A Simple Process for Planning for Your New Year
Yesterday I had the opportunity to meet with a couple of colleagues to do some goal-setting and planning for 2016. The framework was simple, but the learning was deep, so I wanted to share the process with you as a possibility for your own planning
We took the morning to do this work, but you could probably do it in a few hours.
I would also recommend doing it with others--friends, work colleagues, your partner or spouse. A good portion of the learning came from talking with each other about what we'd written and getting feedback, validation and ideas.
Make it fun and social. We did it during the morning, but you could also do it in the evening with some wine and food.
Highs and Lows of 2015
We started by writing individually for about 15 minutes about our highs and lows for 2015. Some of us included personal high and low points, while others focused specifically on work highs and lows. As someone who focused on just the work-related stuff, I realized that I also should have included the personal, so I would recommend doing both.
The first thing I wrote down in thinking about this question was "How do I define a 'high' and a 'low'?" Do I define my "highs" in terms of how much money I made or the status of a project? Is it about "accomplishment"? Or "learning"?
It quickly became apparent to me that in terms of my work, "impact" and the degree to which the project aligned with how I want to work and do good in the world were the primary ways that I defined a "high." Learning from the experience was also in there. Money wasn't even on the list, although it was nice when I had projects that met all criteria.
This was a quick, immediate reminder of my values--just asking yourself about the qualities you need in something for it to be a "high" or a "low" is a revealing exercise and one that's ripe for discussion.
In thinking about my 2015, I also found myself asking some questions, including:
- What are the themes in my highs/lows?
- Am I harvesting from this year's season of life? (A lovely David Whyte question).
- How did I take big risks in 2015?
- How am I connecting to new people and new ideas?
As these questions bubbled up, I was reminded of the 30 Juicy Questions I posted here in December 2014. A few were from that list and I plan to spend some time over the holidays considering those for myself.
After the writing, we had a good discussion about what we'd each discovered--that took about 30 minutes or so.
Goals for 2016
Primed by the High/Low reflection and conversation, we then spent another 15 minutes or so writing about some goals--both personal and professional--for 2016.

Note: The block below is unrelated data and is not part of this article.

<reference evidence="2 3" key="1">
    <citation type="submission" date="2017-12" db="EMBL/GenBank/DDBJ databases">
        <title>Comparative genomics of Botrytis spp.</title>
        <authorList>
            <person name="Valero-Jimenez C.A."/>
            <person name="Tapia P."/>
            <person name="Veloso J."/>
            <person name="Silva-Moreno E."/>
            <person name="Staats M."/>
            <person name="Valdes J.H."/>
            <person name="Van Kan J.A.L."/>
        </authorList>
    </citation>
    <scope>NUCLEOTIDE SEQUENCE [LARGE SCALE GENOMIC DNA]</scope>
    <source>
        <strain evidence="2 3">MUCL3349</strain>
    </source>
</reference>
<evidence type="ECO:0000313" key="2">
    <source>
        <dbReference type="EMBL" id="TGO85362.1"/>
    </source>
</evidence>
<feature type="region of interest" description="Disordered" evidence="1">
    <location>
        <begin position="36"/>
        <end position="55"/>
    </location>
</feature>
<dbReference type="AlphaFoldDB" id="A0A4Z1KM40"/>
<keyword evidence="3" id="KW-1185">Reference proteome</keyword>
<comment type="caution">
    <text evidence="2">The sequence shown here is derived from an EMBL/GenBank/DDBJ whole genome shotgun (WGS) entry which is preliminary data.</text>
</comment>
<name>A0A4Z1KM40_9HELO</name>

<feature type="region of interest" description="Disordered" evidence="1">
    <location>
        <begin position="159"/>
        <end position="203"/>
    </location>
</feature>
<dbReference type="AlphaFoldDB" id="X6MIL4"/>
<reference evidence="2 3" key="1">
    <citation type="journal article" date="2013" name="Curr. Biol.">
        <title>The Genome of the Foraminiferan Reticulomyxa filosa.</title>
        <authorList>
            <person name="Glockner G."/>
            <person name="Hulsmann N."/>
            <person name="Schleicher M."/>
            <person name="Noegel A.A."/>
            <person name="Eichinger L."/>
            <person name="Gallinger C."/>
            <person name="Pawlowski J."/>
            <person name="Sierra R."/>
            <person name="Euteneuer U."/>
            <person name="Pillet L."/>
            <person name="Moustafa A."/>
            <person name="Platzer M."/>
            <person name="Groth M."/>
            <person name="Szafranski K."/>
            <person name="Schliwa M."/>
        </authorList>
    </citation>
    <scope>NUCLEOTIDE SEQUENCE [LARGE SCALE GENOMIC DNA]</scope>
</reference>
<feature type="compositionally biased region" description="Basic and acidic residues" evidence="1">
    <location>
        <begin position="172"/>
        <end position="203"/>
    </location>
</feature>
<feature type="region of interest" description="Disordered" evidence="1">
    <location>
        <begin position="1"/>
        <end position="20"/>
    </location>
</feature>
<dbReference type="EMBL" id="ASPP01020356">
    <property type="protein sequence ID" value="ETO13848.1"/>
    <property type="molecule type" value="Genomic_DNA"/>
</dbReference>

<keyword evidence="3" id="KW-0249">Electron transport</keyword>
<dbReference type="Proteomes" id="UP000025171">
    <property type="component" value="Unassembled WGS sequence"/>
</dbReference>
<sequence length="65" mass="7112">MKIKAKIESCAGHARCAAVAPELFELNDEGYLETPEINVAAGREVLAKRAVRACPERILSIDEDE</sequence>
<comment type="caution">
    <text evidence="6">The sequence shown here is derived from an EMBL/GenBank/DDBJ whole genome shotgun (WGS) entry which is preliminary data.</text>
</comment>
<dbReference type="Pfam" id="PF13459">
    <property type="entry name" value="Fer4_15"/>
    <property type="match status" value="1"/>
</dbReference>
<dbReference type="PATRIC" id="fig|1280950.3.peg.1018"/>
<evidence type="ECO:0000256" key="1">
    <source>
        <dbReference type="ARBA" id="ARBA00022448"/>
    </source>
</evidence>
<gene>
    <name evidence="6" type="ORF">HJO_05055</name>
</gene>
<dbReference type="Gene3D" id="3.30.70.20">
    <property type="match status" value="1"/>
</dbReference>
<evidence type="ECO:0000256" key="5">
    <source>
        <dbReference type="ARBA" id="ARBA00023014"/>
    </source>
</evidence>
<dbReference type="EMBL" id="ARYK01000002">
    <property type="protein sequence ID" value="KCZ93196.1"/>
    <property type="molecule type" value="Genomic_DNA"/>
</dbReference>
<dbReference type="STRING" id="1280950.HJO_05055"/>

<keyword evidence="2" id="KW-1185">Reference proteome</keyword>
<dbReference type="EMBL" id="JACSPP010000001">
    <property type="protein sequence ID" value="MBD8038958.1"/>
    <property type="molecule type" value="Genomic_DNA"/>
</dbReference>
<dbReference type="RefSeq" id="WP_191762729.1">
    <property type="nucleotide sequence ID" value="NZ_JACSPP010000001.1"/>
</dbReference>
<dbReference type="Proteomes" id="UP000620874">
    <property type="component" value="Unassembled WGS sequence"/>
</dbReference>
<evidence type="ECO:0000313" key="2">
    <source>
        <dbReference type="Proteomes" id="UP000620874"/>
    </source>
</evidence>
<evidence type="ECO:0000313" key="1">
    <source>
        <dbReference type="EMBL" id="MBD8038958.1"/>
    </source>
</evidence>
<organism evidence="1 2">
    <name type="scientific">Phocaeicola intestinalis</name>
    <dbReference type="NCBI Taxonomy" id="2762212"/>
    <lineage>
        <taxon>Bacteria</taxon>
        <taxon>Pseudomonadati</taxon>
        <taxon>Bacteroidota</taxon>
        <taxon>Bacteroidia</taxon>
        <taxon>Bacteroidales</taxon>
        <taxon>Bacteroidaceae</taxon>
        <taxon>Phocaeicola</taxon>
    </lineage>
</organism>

I set goals in business/career, physical health, spirituality, and personal life. Most of these were loose right now (I need to move more, I want to run regular creative gatherings) and I will need to return to them to flesh them out into real goals that I can work toward.
One of my goals is to do regular "screen time" detox periods--maybe monthly or quarterly. I find that I can get caught up in both social media and Netflix binging as a way to "relax," but honestly, I'm not particularly relaxed afterward. More like just numb. So I need to take regular breaks away from my devices for some real relaxation and to get back some of my "focus" mojo, which goes in the toilet when I spend too much time on my iPhone, iPad or laptop.
As I was writing about my goals, the word "Simplify" floated into my head. A "Word of the Year" is a good way to guide your actions and I think I found mine for 2016.
As with our Highs/Lows, we then spent some time discussing our goals. This was very helpful as we also shared suggestions and resources for accomplishing the goals. We also saw some places where we could help each other--another bonus.
The final step was to look at our calendars and put in actions to achieve our goals. If you don't schedule it, you probably won't do it, so this is a really important step.
Some of my goals are about needing to re-structure my days. For example, I want to move more and one of my colleagues suggested taking 2-5 minute movement breaks every 30 minutes. I need to literally build that into my calendar, at least at the beginning, until it becomes a regular habit.
Other goals involved moving some projects forward. Here, I'm looking at scheduling in bigger blocks of time to do the planning/thinking that's needed. I also set some deadlines for myself in a few areas.
Putting things in my calendar means they are more likely to get done. They also show my commitment to making them happen.
The final step in our process was just a brief closing reflection on what we'd learned, some of the emotions we were feeling at that point and thanking each other for the experience.
As I said, the process was relatively simple, but just taking the time to think and talk was fantastic. Some things bubbled up for me that I hadn't been paying attention to and I was also reminded of how I want to evaluate success for myself.
If you're looking for a simple way to plan for 2016, this could be a great process to try.
What rituals/practices do you use to plan for the New Year? I'd love to hear your suggestions!
You can follow this conversation by subscribing to the comment feed for this post.